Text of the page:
Energy-strapped Europe has been importing some of its liquefied natural gas (LNG) from China, with the latter claiming that its economic slowdown has left it with a surplus of natural gas.
China, which is the world’s second-largest buyer of liquefied natural gas, is in the midst of a sharp economic slowdown from Beijing’s strict zero-COVID policy and the crisis in its property sector.
According to a Nikkei report that cited data from research firm Kpler, Europe’s imports of LNG went up 60% year on year in the first half of the year. The bloc has purchased 53 million tons so far, surpassing purchases by China and Japan, which has helped fill up Europe’s gas storage occupancy rate to 77%.
The bloc recently announced that it’s been able to fill 80% of its gas storage facilities, ahead of target.
The surplus in China is also driven by a directive from the central government to increase energy production, with emphasis on fortifying energy security, more than reducing their environmental footprint.
Local media reported that Shanxi Province has dramatically raised coal production by 100 million tons to 1.3 billion tons this year, and add 50 million more tons in 2023. The country’s domestic gas production is also expected to grow 7% year on year in 2022.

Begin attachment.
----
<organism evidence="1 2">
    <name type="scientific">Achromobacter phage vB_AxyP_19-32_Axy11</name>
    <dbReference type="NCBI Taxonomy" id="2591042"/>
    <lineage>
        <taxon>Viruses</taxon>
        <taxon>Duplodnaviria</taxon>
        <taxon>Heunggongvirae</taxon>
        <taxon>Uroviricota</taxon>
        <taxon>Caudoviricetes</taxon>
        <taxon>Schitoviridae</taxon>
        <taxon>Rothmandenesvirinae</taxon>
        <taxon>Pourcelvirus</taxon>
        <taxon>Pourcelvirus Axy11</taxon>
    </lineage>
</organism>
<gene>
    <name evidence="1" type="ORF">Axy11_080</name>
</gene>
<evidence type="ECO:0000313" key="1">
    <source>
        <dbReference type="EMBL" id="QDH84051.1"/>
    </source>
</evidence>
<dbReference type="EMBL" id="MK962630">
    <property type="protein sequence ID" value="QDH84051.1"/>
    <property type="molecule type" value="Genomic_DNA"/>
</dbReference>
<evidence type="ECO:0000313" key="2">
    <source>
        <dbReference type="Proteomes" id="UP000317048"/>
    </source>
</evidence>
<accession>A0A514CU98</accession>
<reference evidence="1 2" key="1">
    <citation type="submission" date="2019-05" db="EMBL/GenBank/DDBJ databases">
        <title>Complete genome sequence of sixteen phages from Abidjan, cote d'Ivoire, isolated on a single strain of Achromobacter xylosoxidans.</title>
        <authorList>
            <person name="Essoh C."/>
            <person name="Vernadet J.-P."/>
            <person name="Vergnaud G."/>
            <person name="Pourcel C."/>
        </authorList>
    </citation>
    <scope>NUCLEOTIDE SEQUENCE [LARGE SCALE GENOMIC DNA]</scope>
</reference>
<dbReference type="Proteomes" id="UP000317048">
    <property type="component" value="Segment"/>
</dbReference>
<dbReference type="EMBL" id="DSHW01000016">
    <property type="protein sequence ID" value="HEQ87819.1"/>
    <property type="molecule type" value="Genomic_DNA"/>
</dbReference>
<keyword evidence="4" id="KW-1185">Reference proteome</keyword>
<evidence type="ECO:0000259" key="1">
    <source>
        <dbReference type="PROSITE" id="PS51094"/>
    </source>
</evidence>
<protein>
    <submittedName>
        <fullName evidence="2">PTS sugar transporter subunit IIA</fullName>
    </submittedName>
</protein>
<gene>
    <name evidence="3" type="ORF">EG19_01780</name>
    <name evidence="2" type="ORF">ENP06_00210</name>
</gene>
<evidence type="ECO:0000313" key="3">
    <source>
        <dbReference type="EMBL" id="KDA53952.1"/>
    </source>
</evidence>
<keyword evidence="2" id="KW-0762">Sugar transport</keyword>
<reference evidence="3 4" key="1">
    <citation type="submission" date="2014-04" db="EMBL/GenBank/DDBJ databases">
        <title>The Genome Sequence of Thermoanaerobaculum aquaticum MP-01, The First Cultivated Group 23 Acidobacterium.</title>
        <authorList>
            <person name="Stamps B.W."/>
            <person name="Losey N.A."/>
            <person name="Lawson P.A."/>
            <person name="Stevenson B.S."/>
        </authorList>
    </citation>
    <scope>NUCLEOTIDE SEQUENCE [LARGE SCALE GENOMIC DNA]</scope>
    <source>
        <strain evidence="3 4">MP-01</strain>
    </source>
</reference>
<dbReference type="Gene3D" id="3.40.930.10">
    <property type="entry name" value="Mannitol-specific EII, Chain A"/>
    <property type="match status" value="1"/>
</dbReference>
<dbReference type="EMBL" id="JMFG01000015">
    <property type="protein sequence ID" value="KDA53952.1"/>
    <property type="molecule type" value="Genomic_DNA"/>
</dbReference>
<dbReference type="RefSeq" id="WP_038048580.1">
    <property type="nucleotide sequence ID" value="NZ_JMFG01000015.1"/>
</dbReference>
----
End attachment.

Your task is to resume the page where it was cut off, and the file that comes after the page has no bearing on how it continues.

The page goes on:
As Russia exports more gas to China, China will have more “surplus” to resell to the spot market, which desperate Europe will still likely buy, regardless of the higher prices.
And so China’s temporary relief comes with a warning. Not only does it help Russia circumvent EU sanctions, but ultimately, it fosters Europe’s reliance on Beijing for energy, effectively, and ironically, swapping Russia for another autocracy.
Information for this briefing was found via Nikkei Asia, SCMP, and the sources and companies mentioned. The author has no securities or affiliations related to this organization. Not a recommendation to buy or sell. Always do additional research and consult a professional before purchasing a security. The author holds no licenses.